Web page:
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  • August 24, 2020
  • By Tony Jones Principal Technologist, MediaKind
  • Blog

Machine Learning for Media: Increasing the Value of Existing Content

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With more than 60% of TV sales in major markets now being capable of Ultra-High Definition (UHD) quality according to IHS Markit, UHD content has affirmed itself as a mainstream part of TV production. The ubiquity of UHD TV is only set to increase in the coming years, with the same research predicting that 574 million households globally will have a 4K TV set by 2023.

However, UHD content availability has lagged behind the development of consumer equipment. With production standards yet to catch up with this trend, much of the existing content will inevitably be available in HD, either 720p or 1080i format. So how can broadcasters and service providers fill full-time UHD channels with the consistent, high-quality viewing experience that consumers are demanding?

Even though TVs have reasonable upconversion capabilities, a centralized approach means that more resources can be applied to obtain a better result, which avoids the inconsistencies that currently exist between different TV delivery methods. Machine learning has matured to a significant extent in recent years, leading to the question of whether these techniques can help improve the results of the up-conversion process.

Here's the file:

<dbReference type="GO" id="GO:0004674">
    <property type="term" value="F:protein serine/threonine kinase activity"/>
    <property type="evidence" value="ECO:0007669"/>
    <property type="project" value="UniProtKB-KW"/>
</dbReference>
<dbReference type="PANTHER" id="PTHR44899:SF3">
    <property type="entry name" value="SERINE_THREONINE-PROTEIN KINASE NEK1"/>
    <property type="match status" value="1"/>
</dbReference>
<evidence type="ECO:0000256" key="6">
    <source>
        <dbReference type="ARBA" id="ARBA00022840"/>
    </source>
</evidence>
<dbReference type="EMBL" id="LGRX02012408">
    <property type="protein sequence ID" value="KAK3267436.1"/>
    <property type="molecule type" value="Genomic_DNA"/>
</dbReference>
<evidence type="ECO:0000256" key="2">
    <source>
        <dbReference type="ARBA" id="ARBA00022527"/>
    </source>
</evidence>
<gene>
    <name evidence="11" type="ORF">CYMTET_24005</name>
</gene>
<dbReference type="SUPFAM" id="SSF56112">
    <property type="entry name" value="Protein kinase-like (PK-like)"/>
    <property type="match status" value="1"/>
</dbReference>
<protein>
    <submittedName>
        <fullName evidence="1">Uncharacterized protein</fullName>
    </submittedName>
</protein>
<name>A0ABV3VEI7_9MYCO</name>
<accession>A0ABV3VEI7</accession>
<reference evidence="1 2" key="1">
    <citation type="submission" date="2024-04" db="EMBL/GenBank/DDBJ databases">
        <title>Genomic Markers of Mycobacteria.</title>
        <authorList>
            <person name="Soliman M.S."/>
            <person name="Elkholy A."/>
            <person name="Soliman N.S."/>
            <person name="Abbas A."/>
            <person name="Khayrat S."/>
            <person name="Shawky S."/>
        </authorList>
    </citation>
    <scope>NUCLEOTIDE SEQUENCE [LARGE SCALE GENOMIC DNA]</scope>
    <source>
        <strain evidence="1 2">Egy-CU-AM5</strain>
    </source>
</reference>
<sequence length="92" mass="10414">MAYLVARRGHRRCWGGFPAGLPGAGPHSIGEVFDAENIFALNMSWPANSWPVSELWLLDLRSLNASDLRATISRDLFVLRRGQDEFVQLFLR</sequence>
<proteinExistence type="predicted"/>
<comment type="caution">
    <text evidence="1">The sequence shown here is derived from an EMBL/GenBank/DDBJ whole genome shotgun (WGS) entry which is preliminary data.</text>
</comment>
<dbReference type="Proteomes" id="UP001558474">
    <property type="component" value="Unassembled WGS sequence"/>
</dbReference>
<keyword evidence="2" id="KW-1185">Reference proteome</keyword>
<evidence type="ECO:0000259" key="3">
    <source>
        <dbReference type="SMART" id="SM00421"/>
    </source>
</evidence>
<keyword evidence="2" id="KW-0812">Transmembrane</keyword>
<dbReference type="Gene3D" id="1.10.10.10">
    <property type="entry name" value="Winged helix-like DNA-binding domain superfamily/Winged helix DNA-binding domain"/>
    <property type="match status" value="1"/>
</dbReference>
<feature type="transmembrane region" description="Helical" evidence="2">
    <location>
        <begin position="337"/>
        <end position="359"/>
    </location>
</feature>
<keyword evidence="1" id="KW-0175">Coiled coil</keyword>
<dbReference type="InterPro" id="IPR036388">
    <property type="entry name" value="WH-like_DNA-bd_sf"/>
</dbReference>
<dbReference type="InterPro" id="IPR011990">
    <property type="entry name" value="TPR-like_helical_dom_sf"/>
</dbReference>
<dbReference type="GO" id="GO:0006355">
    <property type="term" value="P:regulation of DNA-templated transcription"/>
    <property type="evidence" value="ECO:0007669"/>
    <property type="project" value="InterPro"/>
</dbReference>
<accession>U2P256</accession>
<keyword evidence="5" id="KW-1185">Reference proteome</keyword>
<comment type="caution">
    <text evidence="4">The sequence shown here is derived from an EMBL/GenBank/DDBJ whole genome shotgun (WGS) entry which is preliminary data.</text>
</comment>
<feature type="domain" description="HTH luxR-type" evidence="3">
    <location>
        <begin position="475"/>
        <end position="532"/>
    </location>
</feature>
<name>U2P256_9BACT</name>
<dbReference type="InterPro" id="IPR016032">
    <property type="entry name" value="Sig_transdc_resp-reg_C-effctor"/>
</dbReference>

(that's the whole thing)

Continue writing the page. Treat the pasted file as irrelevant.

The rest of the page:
The Challenges with Traditional Upconversion

Upconversion techniques have been used by broadcasters for some time to offer media experiences that cut close to UHD, without the major costs associated with natively producing it in this format. These techniques can potentially be performed at either the TV/STB or at the broadcast headend prior to transmission. It originally came to the fore during the introduction of HD channels in the mid-2000s. With the burgeoning popularity of UHD TV, upconversion can be expected to fill the void here as well. However, traditional techniques struggle to deliver results beyond HD-like experiences. Up-conversion in TVs, although better than a few years ago, is limited in processing power and the results can differ between TVs.  

Machine Learning-Based UHD Upconversion